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Current HOWTO: LILO mini-HOWTO


LILO mini-HOWTO: How do i know the BIOS number for my SCSI disks Next Previous Contents

6. How do i know the BIOS number for my SCSI disks

The contribution from Marc Tanguy (mtanguy@ens.uvsq.fr), 2001-09-27

6.1 The theory

Actually, it exists two ways to know it :

If you have an adaptec scsi card (2940u2, 29160, 39160), you simply use the 'diagnose' mode (using BIOS v3.10.0 recommended). It must be activated in the scsi card BIOS menu. Then you just have to wait and see something like :


... ID LUN Vendor Product Rev Size Sync Bus HD#
... 0 0 QUANTUM ATLAS10K2 DDD6 17GB 160 16 80h
... 1 0 QUANTUM ATLAS10K2 DDD6 17GB 160 16 81h
... 2 0 IBM DDRS DC1B 4GB 80 16 82h
... 3 0 IBM DNES SAH0 9GB 80 16 83h

If you don't own an adaptec card, you have to know what is the 'booting' disk (usually ID 0, but not necessary, it can be defined in the scsi card BIOS) where LILO is going to be found and start : this is the first disk so it has number 0x80. Then it's very simple, the BIOS follows the IDs.

By example :

ID 0 -> boot  -> 0x80
ID 1 -> empty
ID 2 -> disk  -> 0x81
ID 3 -> disk  -> 0x82

or

ID 0 -> disk  -> 0x81
ID 1 -> empty
ID 2 -> disk  -> 0x82
ID 3 -> boot  -> 0x80
ID 4 -> disk  -> 0x83

This part doesn't care at all of what is installed on the scsi drives. But you should note that if you use an ID higher than the SCSI adapter it c an be a problem. So you should always try to set the SCSI adapter ID after the SCSI devices IDs.

6.2 How to swap linux and NT booting ?

OK, but NT must be the first disk to boot, so i want it in 0x80, but i already have LILO and a full ext2 only drive on 0x80 and my NT drive is in 0x83. How can i 'swap' linux and NT ? This a very easy : you just have to tell BIOS that NT drive is now 0x80 and the Linux drive is 0x83.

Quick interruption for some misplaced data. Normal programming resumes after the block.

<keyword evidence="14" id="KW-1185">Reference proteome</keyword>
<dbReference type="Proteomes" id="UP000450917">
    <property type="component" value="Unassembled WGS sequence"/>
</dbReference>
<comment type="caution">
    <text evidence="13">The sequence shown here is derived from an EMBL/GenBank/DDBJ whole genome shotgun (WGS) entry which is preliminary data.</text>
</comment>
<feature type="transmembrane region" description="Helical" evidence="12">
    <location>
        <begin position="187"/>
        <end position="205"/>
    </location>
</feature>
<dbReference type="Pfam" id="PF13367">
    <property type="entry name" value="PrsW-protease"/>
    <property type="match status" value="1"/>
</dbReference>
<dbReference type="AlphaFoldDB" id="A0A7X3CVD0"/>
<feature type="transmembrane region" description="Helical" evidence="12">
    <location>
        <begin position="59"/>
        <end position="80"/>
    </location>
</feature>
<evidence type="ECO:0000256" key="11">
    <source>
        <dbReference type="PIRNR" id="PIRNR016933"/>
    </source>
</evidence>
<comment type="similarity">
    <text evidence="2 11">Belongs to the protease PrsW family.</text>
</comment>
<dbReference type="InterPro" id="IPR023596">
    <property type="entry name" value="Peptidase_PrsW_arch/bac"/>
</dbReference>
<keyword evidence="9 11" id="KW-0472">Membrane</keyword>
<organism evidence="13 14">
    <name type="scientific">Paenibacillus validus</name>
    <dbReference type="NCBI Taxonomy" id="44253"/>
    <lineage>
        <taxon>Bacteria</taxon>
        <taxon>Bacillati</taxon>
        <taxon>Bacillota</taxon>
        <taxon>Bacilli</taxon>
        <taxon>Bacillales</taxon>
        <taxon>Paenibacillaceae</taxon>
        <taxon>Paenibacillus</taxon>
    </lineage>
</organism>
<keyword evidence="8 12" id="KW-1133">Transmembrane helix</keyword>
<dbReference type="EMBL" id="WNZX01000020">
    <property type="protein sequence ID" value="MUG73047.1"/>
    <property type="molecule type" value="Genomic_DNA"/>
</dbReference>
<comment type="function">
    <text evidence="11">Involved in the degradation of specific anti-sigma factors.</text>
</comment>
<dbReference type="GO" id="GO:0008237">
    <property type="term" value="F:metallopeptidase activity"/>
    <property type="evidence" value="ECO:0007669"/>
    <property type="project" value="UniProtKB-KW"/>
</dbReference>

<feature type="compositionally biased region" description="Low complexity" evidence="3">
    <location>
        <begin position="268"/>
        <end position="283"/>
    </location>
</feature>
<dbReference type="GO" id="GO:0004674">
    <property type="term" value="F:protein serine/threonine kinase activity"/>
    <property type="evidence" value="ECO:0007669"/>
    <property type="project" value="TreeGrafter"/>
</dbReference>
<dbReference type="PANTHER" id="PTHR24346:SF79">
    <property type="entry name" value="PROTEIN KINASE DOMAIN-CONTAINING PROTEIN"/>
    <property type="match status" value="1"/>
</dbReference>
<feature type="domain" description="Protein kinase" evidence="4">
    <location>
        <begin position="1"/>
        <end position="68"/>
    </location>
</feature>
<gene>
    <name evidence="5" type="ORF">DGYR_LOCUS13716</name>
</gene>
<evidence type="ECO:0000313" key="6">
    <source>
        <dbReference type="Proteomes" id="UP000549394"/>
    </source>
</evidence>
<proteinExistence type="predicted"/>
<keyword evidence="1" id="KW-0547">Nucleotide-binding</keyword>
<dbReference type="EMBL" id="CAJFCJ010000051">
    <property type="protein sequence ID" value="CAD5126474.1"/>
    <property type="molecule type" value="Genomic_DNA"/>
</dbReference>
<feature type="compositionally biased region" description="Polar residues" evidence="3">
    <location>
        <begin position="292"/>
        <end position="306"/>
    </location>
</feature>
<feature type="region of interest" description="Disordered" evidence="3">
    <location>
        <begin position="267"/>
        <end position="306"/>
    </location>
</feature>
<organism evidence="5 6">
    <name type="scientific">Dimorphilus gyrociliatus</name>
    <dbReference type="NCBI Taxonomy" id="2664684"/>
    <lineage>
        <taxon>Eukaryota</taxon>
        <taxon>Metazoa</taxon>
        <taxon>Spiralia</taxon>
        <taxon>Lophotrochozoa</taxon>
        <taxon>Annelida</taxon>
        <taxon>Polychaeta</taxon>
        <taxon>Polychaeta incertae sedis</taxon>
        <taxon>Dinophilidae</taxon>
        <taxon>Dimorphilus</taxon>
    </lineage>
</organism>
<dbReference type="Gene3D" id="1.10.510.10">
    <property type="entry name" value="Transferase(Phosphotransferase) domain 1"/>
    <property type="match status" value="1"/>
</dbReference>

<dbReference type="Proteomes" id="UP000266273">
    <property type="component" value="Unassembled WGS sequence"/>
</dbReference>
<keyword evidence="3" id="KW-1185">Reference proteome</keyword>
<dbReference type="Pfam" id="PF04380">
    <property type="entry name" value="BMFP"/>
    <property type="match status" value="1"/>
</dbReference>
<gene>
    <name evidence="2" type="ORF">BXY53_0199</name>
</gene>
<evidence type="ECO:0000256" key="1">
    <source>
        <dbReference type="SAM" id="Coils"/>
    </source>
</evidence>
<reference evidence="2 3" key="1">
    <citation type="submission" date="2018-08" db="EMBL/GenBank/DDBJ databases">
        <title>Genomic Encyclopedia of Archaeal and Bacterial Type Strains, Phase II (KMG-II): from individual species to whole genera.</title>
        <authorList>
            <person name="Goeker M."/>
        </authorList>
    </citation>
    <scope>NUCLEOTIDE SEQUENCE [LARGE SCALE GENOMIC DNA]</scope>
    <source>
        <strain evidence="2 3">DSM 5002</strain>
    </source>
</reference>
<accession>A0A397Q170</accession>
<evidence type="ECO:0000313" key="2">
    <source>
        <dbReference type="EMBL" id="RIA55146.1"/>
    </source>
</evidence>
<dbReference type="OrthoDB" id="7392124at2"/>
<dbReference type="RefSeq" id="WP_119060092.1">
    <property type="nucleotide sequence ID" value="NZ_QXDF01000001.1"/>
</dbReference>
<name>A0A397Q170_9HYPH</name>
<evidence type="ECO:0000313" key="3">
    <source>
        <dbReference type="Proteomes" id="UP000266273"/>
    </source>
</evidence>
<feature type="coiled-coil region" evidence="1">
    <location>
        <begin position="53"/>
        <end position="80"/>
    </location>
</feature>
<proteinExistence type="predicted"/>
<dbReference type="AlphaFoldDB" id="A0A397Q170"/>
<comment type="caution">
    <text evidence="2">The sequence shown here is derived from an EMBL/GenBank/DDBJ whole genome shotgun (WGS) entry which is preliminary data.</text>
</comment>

other=/dev/sdd1
      label=nt
      map-drive = 0x83
      to = 0x80
      map-drive = 0x80
      to = 0x83

This change will produce a warning :

  Warning: BIOS drive 0x8? may not be accessible

but if you know what you are doing it will run without problem.

I used it on this configuration which has a Red Hat Linux 7.1 and a Windows 2000 Pro :

Name        Flags      Part Type  FS Type          [Label]        Size (MB)

Disk Drive: /dev/sda - 0x80
sda1        Boot        Primary   Linux ext2       [/boot]            24.68
sda2                    Primary   Linux Swap                         139.83
sda3                    Primary   Linux ext2       [/usr]           3150.29
sda4                    Primary   Linux ext2       [/home]         15044.04

Disk Drive: /dev/sdb - 0x81
sdb1                    Primary   Linux Swap                         139.83
sdb2                    Primary   Linux ext2       [/]              3150.29
sdb3                    Primary   Linux ext2       [/opt]           1052.84
sdb4                    Primary   Linux ext2       [/public]       14015.88

Disk Drive: /dev/sdc - 0x82
sdc1                    Primary   Linux ext2       [/var]           1052.84
sdc2                    Primary   Linux ext2       [/tmp]            106.93
sdc3                    Primary   Linux ext2       [/cache]         1052.84
sdc4                    Primary   Linux ext2       [/chroot]        2352.44

Disk Drive: /dev/sdd - 0x83
sdd1        Boot        Primary   NTFS             [WINDOWS_2000]   9162.97

My full /etc/lilo.conf :

boot=/dev/sda
map=/boot/map
install=/boot/boot.b
prompt
default=Linux
read-only
compact
image=/boot/vmlinuz
  label=Linux
  root=/dev/sdb2
other=/dev/sdd1
  label=Windows
  map-drive = 0x83
  to = 0x80
  map-drive = 0x80
  to = 0x83

6.3 Miscellaneous

I just plugged a new scsi drive, and now LILO refuse to boot, what's going on ?

When you plug a disk, you must be careful with the IDs. If you add a drive between two already plugged disks the BIOS numbers are changed :

         Before            ---->             After
scsi id -       - BIOS id        scsi id -          - BIOS id
ID 0    - disk  - 0x80           ID 0    - disk     - 0x80
ID 1    - empty                  ID 1    - new disk - 0x81
ID 2    - disk  - 0x81           ID 2    - disk     - 0x82 !!

If you change the BIOS ids, you have to re-evaluate them.


Next Previous Contents

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